I was actually very surprised at how emotional this place made me. There are two memorials where the towers had stood. They are fountains that flow into the ground and the names of the victims are displayed in metal along the side. On the name of each victim, a rose is placed on the day of their birthday. Upon seeing the roses, I became a complete and utter emotional mess. I watched a man gently touch a name with a trembling hand and bawl. I could literally feel the tragedy in this place.


We moved from here to Battery Park. We watched some of the street artists, and then took a break under the shade tree enjoying a frozen lemonade. It was a nice reprieve from the heat and walking.

We decided to end our evening with dinner in Hells Kitchen. Instead of researching a restaurant, we decided to just walk along the street and read the menus until we found something we liked. After another amazing dinner and a few drinks, we headed back to our hotel for a restful sleep.

Day 3

Our intention for our last day in New York City was to make the most of it. Honestly, we were just exhausted. We got up early to eat breakfast and then to go play tourist, but we all began dragging our feet. We ended up just taking our time packing our bags and relaxing in the hotel. We decided before lunch to walk down Canal Street where we were told we could get cheap deals on souvenirs. I found it incredibly overwhelming with all the traffic, litter, and people. We walked through Chinatown and the smells physically turned our stomachs and crowds jostled us.

We walked to Katz Deli, one of the oldest delis in New York City. It was crazy busy, and they had to be making a killing at $20 per sandwich. After lunch, we decided it was too hot and we were too tired to do anymore touring. We went to the hotel and picked up our bags and headed for the airport. We hung out in the Admirals Club with free food, drinks, and wifi until it was time to catch our flight to Greece.

3 days is just not enough time in New York City. 

Exploring Cliff Dwellings

Being interested in Native American Indians, I instantly knew my son had to go to Mesa Verde National Park (which is also a World Heritage Site). This is where the remains of hundreds of ancient cliff dwellings that belonged to the Pueblo people are still preserved. Conveniently, its located just 35 miles from where we were staying in Durango, CO.

There are over 5000 archeological sites at Mesa Verde. We were allowed to climb up into the cliff IMG_2008dwellings and see how Native American Indians lived up to 1500 years ago. Being able to crawl down into the ancient kivas where it is believed religious rituals and political meetings were held feels like getting a front seat view of history. If visiting with kids, it’s definitely best with school-aged children that can climb the ladders into the dwellings.

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I would highly recommend taking a ranger guided tour. They are $5 and are worth every single penny. They give great insight into how the Indians lived day to day, along with belief systems, history, and were great at answering questions. I got a real impression that they love their jobs and love this land. Our ranger talked passionately about the importance of preserving such historical places and taking care of the land.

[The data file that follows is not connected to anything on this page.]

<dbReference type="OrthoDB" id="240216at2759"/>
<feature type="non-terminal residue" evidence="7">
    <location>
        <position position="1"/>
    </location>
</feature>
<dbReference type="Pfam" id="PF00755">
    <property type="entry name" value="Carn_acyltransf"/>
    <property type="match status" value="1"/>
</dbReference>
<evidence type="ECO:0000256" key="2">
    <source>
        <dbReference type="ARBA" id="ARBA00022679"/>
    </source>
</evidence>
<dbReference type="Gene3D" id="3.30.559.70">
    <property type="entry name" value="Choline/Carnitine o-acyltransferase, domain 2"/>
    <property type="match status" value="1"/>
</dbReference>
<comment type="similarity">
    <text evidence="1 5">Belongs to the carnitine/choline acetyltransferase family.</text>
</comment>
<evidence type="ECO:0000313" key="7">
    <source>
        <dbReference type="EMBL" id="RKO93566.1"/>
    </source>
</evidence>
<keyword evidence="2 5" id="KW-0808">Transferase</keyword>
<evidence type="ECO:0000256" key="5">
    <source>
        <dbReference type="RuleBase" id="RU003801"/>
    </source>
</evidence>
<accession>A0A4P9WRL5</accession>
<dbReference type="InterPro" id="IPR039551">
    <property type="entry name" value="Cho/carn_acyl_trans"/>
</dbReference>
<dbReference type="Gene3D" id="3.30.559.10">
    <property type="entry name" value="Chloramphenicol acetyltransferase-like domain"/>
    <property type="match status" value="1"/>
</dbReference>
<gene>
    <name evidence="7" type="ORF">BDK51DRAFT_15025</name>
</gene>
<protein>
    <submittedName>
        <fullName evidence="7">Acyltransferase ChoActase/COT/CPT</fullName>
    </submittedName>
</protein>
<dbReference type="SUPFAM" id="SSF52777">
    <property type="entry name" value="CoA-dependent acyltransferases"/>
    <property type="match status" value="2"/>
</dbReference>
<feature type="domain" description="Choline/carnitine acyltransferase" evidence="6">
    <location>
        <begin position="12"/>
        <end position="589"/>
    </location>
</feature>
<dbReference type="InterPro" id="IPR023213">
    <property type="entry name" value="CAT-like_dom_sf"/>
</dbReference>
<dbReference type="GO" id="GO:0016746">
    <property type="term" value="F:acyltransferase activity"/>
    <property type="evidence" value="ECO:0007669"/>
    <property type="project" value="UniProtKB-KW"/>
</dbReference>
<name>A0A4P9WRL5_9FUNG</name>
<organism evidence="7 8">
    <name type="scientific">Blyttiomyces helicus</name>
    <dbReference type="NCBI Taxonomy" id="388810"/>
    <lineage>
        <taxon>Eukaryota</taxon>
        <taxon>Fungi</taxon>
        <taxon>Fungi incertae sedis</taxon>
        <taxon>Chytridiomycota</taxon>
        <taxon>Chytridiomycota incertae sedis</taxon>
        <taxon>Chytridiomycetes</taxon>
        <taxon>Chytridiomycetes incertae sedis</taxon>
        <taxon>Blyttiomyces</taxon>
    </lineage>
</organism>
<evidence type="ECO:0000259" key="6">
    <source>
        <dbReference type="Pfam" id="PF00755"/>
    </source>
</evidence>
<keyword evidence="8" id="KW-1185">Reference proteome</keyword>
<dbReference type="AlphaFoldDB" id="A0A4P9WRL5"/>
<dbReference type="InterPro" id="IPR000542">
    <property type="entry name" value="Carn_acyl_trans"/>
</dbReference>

Not only did we visit cliff dwellings, but we also visited Coyote Village. This is a village that has been excavated and stabilized. You can walk along the top exploring the different rooms and structures. It’s like a dream come true for a kid. The ultimate historic playground.

 

Free – Junior Rangers Program

I set out to visit several National Parks with my son over Spring Break. I was unaware of their Junior Ranger programs. I seriously think this is one of the coolest things you can do with a kid (did I mention it’s free)?

I am an avid hiker and love the outdoors. I was hoping this is something that my son would like as well. Not sure how he would react to a week of hiking and outdoors I was a little apprehensive. As soon as we discovered the Junior Ranger Program at the National Parks, my worries were instantly put at ease.

Upon arriving at a National Park my first stop is always the Visitor Center. My son and I 1385989_10207309479348371_4927713132212871052_nwere repeatedly asked, “Do you want to do the Junior Ranger program?” I had no idea what it was. A Park Ranger explained that it was free program. By completing several activities, your child can earn a junior ranger badge at each park (very similar to boy scouts). Once my son completed his first set of activities and was sworn in as a junior ranger, he proudly wore his badge.

We bought him a junior ranger vest to display each badge as he earned them. Activities include things like picking up litter, hiking certain trails and getting pencil rubbings or trail markers, and watching an educational video and answering questions.

This is brilliant. Free entertainment that’s educational and keeps him focused. He has a purpose (which eliminates boredom) and I get to be in the great outdoors learning right along with my son.